Image-to-image translation aims to learn the mapping between two visual domains. There are two main challenges for many applications: 1) the lack of aligned training pairs and 2) multiple possible outputs from a single input image. In this work, we present an approach based on disentangled representation for producing diverse outputs without paired training images. To achieve diversity, we propose to embed images onto two spaces: a domain-invariant content space capturing shared information across domains and a domain-specific attribute space. Our model takes the encoded content features extracted from a given input and the attribute vectors sampled from the attribute space to produce diverse outputs at test time. To handle unpaired training data, we introduce a novel cross-cycle consistency loss based on disentangled representations. Qualitative results show that our model can generate diverse and realistic images on a wide range of tasks without paired training data. For quantitative comparisons, we measure realism with user study and diversity with a perceptual distance metric. We apply the proposed model to domain adaptation and show competitive performance when compared to the state-of-the-art on the MNIST-M and the LineMod datasets.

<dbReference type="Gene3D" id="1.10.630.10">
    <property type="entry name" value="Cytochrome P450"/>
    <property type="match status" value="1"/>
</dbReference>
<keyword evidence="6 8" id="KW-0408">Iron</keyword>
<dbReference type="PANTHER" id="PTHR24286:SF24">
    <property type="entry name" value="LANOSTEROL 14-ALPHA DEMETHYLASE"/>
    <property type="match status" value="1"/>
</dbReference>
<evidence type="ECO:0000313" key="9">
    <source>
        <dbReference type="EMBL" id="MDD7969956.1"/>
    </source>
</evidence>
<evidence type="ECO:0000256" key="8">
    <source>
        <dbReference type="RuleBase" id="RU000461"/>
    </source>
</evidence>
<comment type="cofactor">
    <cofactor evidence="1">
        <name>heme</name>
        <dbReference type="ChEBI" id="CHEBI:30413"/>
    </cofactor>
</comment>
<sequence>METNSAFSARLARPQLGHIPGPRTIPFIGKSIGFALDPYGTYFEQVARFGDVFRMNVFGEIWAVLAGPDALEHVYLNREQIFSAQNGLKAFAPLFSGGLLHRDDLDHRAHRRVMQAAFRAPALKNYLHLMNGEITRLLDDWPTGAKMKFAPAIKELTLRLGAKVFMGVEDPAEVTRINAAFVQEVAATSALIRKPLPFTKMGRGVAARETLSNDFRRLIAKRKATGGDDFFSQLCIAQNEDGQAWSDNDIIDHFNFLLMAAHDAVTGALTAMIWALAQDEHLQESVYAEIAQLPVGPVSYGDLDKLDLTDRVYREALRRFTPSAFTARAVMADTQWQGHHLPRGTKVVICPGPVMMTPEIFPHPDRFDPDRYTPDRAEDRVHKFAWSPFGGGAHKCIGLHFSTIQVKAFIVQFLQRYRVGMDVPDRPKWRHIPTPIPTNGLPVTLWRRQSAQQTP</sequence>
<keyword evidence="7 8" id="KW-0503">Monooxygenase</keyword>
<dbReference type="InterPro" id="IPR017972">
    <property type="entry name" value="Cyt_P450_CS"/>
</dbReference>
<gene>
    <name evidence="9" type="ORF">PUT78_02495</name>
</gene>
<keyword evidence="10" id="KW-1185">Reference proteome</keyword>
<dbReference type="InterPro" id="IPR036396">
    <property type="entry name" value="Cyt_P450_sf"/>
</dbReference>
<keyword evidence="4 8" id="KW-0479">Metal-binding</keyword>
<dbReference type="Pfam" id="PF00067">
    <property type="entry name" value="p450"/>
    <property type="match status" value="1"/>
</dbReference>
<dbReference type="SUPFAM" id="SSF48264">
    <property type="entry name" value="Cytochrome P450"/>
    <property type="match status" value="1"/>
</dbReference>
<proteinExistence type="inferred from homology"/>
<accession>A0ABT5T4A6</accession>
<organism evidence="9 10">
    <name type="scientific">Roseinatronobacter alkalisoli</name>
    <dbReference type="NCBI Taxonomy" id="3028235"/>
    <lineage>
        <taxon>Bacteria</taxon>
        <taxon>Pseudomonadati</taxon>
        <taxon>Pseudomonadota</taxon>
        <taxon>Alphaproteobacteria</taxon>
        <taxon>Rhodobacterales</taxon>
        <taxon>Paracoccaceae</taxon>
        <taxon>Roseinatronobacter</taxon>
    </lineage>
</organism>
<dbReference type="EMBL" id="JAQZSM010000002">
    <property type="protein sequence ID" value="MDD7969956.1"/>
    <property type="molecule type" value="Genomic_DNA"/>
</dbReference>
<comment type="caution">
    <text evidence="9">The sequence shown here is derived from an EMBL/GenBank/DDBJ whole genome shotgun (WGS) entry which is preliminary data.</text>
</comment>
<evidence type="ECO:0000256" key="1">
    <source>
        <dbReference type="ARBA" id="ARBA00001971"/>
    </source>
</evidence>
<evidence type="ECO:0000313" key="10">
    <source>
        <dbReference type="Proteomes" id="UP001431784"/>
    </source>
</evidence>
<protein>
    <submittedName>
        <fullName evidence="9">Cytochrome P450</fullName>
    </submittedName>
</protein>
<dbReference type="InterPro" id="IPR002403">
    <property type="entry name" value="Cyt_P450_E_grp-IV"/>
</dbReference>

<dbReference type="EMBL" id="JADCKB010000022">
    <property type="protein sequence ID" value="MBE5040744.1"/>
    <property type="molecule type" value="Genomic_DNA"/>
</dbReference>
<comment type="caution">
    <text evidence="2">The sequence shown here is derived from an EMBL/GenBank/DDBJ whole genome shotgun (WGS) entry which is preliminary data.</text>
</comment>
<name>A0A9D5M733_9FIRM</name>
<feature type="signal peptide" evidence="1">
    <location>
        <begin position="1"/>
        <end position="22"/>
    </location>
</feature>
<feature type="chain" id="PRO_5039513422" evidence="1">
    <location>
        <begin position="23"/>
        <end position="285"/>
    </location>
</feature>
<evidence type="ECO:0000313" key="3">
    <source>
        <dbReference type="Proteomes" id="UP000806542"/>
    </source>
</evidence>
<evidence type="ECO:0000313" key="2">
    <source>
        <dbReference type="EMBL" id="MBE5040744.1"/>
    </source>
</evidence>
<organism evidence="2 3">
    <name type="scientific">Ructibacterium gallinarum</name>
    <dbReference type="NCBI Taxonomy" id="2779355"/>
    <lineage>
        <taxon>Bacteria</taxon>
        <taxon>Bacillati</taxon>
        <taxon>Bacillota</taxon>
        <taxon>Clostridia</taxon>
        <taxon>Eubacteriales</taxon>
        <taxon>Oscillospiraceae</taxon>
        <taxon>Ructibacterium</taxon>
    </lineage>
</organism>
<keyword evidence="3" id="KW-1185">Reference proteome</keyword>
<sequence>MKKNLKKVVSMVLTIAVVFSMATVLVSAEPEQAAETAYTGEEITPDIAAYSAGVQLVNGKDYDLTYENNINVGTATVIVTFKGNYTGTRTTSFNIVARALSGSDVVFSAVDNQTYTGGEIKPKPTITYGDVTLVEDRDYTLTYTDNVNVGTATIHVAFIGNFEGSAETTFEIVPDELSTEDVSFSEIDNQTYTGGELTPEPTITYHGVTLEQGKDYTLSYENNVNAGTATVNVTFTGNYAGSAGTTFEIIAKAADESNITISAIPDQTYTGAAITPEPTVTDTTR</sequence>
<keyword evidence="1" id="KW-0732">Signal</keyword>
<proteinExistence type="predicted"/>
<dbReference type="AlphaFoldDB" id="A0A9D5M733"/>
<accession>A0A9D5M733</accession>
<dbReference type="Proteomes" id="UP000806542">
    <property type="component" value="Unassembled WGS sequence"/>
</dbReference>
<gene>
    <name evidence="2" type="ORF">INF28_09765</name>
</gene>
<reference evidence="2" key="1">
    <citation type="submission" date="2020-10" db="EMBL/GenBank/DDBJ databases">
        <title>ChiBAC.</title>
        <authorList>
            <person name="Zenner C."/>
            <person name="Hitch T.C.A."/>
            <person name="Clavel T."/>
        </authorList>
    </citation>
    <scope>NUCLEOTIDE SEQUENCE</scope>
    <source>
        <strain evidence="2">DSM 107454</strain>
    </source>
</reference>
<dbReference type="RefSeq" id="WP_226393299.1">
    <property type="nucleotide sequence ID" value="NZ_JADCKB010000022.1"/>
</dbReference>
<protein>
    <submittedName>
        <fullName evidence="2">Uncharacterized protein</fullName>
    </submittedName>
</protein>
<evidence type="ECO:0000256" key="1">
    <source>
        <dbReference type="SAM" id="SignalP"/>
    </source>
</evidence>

Generative Adversarial Networks (GANs) can produce images of surprising complexity and realism, but are generally modeled to sample from a single latent source ignoring the explicit spatial interaction between multiple entities that could be present in a scene. Capturing such complex interactions between different objects in the world, including their relative scaling, spatial layout, occlusion, or viewpoint transformation is a challenging problem. In this work, we propose to model object composition in a GAN framework as a self-consistent composition-decomposition network. Our model is conditioned on the object images from their marginal distributions to generate a realistic image from their joint distribution by explicitly learning the possible interactions. We evaluate our model through qualitative experiments and user evaluations in both the scenarios when either paired or unpaired examples for the individual object images and the joint scenes are given during training. Our results reveal that the learned model captures potential interactions between the two object domains given as input to output new instances of composed scene at test time in a reasonable fashion.